2. These commandments may be regarded as the foundations of all human and moral progress. Judaism has both a national and a universal outlook in life. In the former sense it is particularistic, setting up a people distinct and separate from others by its peculiar religious law. But in the latter, it recognises that moral progress and its concomitant Divine love and approval are the privilege and obligation of all mankind. And hence the Talmud lays down the seven Noachian precepts, by the observance of which all mankind may attain spiritual perfection, and without which moral death must inevitably ensue. That perhaps is the idea underlying the assertion (passim) that a heathen is liable to death for the neglect of any of these. The last mentioned is particularly instructive as showing the great importance attached to the humane treatment of animals; so much so, that it is declared to be fundamental to human righteousness.

— Rabbi Dr. Freedman

Let us enumerate the seven Noahide Laws that the Jews feel are binding on all Gentiles:

  1. social laws
  2. to refrain from blasphemy
  3. [to refrain from] idolatry
  4. [to refrain from] adultery
  5. [to refrain from] bloodshed
  6. [to refrain from] robbery
  7. [to refrain from] eating flesh cut from a living animal

In a subsequent passage, Sanhedrin 56b, R. Johanan seeks to prove by exegesis that the Noahide Laws were given to Man at the time of Creation. The technique of exegesis in this case is primarily the process illustrated above in our "cat" example, that is, identifying verses with parallel wording. Let us see R. Johanan's full statement first.

GEMARA. … R. Johanan answered: The Writ saith: And the Lord God commanded the man saying, of every tree of the garden thou mayest freely eat. And [He] commanded, refers to [the observance of] social laws, and thus it is written, For I know him, that he will command his children and his household after him, and they shall keep the way of the Lord, to do justice and judgment. The Lord — is [a prohibition against] blasphemy, and thus it is written, and he that blasphemeth the name of the Lord, he shall surely be put to death. God — is [an injunction against] idolatry, and thus it is written, Thou shalt have no other gods before Me. The man — refers to bloodshed [murder], and thus it is written, Whoso sheddeth man's blood, by man shall his blood be shed. Saying — refers to adultery, and thus it is written, They say, If a man put away his wife, and she go from him, and became another man's. Of every tree of the garden — but not of robbery. Thou mayest freely eat — but not flesh cut from a living animal.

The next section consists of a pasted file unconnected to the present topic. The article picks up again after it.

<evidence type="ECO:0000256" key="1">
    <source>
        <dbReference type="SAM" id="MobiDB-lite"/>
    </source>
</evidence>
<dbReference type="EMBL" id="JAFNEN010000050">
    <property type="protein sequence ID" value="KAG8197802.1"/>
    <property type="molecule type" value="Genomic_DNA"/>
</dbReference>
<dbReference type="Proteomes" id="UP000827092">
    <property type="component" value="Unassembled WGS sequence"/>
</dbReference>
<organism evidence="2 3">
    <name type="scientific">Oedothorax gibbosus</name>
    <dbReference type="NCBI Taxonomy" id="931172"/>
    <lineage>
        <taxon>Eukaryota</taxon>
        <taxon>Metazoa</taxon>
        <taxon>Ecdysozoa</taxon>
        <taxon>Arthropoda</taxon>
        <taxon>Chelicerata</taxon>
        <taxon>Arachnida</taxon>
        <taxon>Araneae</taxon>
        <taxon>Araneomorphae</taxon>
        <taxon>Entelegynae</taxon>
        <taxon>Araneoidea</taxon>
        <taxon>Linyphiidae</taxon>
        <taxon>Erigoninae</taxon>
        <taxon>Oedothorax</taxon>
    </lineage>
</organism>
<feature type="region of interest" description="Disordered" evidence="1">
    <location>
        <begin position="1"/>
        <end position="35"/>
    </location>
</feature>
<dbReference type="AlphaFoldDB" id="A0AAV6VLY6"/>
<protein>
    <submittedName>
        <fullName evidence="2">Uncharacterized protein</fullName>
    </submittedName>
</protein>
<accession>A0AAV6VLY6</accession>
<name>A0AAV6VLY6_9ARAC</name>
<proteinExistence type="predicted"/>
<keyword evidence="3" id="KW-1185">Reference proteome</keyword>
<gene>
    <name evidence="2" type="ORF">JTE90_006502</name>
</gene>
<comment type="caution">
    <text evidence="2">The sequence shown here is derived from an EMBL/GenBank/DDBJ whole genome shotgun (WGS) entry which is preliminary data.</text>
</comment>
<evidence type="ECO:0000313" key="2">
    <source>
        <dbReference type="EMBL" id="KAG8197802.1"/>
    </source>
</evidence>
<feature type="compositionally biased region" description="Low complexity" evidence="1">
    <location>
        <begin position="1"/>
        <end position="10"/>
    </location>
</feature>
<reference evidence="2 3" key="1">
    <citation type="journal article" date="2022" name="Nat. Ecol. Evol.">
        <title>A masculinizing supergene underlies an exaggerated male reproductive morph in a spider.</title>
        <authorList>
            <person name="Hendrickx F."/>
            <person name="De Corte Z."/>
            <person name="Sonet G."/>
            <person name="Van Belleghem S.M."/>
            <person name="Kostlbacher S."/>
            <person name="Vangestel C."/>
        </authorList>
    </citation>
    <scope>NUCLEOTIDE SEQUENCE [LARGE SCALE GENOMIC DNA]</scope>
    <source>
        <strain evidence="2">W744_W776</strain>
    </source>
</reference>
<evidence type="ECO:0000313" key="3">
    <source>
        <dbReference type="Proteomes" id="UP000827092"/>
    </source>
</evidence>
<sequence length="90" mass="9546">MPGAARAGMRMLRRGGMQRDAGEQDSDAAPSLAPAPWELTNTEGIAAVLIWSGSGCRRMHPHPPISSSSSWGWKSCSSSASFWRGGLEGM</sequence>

— Babylonian Talmud, Tractate Sanhedrin 56b
Soncino 1961 Edition, page 382-383

Now let us study each step of the process in turn to see how a Biblical basis is found for the Oral Law concerning the Gentiles, i.e., the Noahide Laws.

Step by Step Exegesis

Step 1 of Exegesis: The Sage R. Johanan tells us the verse he is using for his exegesis:

GEMARA. … The Writ saith: And the Lord God commanded the man saying, of every tree of the garden thou mayest freely eat. (4)

— Babylonian Talmud, Tractate Sanhedrin 56b
Soncino 1961 Edition, page 382

The translator, Rabbi Dr. Freedman, identifies the verse in a footnote as Genesis 2:16.

  1. Gen. II, 16.

— Rabbi Dr. Freedman

We note that the rendition of Genesis 2:16 in the Talmud closely resembles the King James Version of the same verse.

  1. And the LORD God commanded the man, saying, Of every tree of the garden thou mayest freely eat:

Genesis 2:16 (KJV)

Step 2 of Exegesis: R. Johanan finds a second Biblical verse that contains two elements: the word "command" and a mention of "justice."

GEMARA. … And [He] commanded, refers to [the observance of] social laws, and thus it is written, For I know him, that he will command his children and his household after him, and they shall keep the way of the Lord, to do justice and judgment. (1)